4. A centralized vessel monitoring system (VMS) and related controls system, under development by the GFCM, will support the reliable assessment of fisheries stocks, the identification of fishing grounds and the monitoring of fishing activities, all of which contribute to GFCM’s aim for sustainable fisheries. A fishing vessel’s VMS equipment provides real-time data on its position and activity. This underpins monitoring and control measures and provides national agencies with accurate information, allowing the prompt identification of IUU activities. The GFCM sets out minimum technical standards for a VMS.

5. Cooperation is key in the fight against IUU fishing as it allows for information on alleged breaches in management measures to be exchanged between port and flag states, and for corrective actions to be swiftly identified. In this context, the GFCM launched a mutual assistance mechanism which facilitates the exchange of information on any case of presumed IUU fishing activity.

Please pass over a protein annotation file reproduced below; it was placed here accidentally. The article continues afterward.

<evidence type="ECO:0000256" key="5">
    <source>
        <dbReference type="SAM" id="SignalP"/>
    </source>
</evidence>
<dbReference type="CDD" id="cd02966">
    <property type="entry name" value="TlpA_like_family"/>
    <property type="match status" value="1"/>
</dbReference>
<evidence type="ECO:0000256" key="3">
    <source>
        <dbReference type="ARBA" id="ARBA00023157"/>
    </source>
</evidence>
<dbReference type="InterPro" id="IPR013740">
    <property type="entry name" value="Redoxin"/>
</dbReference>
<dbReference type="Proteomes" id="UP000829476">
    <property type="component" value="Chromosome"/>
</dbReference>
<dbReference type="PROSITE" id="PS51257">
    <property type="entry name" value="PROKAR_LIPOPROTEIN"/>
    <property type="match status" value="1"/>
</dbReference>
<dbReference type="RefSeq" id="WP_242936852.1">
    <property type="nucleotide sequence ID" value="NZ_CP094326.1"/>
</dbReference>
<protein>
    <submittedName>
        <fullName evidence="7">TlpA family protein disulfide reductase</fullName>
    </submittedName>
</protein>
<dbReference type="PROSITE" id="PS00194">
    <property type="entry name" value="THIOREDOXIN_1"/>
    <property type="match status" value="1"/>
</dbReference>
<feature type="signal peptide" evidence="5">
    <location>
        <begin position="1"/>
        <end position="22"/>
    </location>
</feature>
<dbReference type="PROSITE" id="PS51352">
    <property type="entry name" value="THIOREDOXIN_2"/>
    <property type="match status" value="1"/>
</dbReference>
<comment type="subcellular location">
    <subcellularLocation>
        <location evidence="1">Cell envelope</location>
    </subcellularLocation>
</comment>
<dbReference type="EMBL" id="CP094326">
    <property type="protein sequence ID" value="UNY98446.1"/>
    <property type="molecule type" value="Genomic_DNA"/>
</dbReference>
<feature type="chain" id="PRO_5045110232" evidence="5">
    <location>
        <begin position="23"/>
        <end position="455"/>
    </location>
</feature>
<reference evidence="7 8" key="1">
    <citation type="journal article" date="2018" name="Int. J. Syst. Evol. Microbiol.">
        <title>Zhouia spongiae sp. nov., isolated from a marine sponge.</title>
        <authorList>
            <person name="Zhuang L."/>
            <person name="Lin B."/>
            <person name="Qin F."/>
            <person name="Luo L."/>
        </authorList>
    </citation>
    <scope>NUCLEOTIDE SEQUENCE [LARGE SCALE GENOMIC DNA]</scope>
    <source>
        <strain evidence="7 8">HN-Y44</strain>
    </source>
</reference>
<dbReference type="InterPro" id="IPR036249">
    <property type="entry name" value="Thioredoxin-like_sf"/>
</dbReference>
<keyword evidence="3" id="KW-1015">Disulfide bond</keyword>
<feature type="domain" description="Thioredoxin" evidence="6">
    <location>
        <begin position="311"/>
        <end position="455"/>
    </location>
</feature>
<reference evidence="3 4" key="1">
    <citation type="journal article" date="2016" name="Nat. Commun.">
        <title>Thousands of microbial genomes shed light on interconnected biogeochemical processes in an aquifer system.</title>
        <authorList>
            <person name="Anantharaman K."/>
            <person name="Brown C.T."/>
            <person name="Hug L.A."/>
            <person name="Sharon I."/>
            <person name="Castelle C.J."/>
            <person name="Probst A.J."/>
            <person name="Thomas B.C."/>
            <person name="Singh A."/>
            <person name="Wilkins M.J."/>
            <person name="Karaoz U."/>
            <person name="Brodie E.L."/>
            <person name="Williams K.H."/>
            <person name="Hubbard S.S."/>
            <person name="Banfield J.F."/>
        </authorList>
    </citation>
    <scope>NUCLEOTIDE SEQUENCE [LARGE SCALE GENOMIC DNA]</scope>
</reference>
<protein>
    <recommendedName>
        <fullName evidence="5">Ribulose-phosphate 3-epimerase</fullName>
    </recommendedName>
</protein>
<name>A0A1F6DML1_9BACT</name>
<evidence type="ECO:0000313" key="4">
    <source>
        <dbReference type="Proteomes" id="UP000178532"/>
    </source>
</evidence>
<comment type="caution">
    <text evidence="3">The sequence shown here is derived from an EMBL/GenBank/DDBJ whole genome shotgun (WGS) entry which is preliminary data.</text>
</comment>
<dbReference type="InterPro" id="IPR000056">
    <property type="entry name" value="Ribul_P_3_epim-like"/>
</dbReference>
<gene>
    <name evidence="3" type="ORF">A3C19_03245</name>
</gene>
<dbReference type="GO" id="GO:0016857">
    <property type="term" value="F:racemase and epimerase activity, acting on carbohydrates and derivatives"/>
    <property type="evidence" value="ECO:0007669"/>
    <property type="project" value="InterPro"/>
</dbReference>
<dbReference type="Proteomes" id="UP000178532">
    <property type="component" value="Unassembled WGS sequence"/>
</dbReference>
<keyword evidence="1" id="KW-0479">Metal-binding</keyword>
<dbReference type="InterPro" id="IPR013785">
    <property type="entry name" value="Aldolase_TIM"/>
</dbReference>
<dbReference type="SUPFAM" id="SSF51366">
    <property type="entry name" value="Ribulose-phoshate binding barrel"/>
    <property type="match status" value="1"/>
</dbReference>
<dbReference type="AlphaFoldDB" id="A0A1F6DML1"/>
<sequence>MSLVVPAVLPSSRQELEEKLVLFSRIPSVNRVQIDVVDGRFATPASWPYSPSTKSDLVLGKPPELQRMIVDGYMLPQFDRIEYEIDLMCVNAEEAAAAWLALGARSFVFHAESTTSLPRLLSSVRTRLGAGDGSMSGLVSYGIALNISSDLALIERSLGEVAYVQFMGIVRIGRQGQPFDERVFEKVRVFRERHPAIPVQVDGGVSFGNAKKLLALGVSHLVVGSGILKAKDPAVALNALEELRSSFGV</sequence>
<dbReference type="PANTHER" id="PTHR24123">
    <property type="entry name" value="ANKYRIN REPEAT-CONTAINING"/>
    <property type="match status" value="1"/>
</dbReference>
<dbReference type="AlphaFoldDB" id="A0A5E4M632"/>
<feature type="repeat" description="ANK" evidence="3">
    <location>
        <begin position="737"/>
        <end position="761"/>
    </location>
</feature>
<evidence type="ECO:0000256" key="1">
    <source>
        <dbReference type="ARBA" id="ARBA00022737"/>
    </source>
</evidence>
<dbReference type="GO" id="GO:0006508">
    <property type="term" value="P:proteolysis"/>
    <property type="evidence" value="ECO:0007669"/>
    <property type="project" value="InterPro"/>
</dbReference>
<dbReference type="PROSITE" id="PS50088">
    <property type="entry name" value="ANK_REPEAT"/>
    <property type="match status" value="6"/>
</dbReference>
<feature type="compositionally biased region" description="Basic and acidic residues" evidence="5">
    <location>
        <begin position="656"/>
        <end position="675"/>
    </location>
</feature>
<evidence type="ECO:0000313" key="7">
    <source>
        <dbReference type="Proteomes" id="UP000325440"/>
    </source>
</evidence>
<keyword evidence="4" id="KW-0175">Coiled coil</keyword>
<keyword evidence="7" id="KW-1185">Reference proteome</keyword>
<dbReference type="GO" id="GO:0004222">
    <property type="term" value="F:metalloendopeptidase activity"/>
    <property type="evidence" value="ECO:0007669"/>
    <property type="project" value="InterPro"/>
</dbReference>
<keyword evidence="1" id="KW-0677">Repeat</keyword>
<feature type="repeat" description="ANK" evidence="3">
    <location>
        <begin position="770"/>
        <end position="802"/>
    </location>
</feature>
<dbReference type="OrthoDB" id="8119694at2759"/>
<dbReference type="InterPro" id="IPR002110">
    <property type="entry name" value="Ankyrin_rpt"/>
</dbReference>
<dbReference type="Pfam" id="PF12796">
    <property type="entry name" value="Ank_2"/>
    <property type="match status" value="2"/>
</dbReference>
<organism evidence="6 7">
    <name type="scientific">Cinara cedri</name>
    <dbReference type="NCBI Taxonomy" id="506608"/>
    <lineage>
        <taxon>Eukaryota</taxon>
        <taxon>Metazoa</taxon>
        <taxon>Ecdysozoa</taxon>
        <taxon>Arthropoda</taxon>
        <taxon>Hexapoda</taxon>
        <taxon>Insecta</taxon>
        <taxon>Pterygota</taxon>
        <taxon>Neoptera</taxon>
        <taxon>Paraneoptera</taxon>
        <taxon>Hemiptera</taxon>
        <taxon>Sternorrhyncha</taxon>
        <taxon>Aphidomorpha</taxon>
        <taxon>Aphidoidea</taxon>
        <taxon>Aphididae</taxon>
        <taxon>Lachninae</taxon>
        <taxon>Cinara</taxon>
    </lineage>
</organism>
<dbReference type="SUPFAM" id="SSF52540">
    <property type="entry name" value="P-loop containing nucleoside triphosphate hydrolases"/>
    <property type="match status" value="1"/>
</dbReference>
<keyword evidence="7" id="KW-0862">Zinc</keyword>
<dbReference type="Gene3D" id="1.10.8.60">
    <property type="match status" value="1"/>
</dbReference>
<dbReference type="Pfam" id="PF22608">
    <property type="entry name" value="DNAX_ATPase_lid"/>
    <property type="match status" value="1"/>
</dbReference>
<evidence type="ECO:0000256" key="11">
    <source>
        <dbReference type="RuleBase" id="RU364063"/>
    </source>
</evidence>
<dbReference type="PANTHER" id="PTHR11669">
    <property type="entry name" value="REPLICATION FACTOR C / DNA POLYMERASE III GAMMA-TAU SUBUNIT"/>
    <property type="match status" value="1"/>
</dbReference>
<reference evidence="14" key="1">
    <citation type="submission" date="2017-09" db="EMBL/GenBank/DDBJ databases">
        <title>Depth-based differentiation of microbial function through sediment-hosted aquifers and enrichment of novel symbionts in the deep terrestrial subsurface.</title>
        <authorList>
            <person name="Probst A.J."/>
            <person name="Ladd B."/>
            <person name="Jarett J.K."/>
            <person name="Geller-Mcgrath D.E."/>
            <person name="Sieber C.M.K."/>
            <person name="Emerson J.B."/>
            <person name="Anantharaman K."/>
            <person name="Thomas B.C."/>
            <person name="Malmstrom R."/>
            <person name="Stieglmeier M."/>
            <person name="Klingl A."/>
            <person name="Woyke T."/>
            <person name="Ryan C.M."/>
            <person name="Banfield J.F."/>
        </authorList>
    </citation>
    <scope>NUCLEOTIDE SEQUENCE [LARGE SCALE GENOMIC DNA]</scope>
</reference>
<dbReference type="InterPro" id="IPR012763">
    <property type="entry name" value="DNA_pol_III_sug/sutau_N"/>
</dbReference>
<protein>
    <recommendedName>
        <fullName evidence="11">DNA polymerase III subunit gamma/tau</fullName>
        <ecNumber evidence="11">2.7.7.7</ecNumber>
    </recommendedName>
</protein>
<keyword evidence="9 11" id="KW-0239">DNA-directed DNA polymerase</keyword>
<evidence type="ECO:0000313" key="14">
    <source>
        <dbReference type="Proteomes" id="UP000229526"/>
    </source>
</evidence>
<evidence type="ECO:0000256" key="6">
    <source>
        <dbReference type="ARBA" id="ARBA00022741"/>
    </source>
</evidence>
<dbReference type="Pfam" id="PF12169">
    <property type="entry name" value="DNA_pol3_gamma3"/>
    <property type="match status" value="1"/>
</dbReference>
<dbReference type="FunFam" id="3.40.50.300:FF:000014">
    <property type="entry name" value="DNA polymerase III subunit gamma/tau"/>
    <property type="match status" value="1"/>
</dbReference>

6. Fleet registers are an effective tool for the management of fishing fleet capacity, and they also support coordinated efforts to prevent vessels known to have engaged in IUU fishing from operating undetected, moving from one marine region to another. In light of this, the GFCM established a record of fishing vessels more than 15 metres in length overall (LOA) authorized to fish in the GFCM area of application. Vessels more than 15 m LOA that are not in the record are deemed not to be authorized to fish, retain on board, transship or land species managed by the GFCM.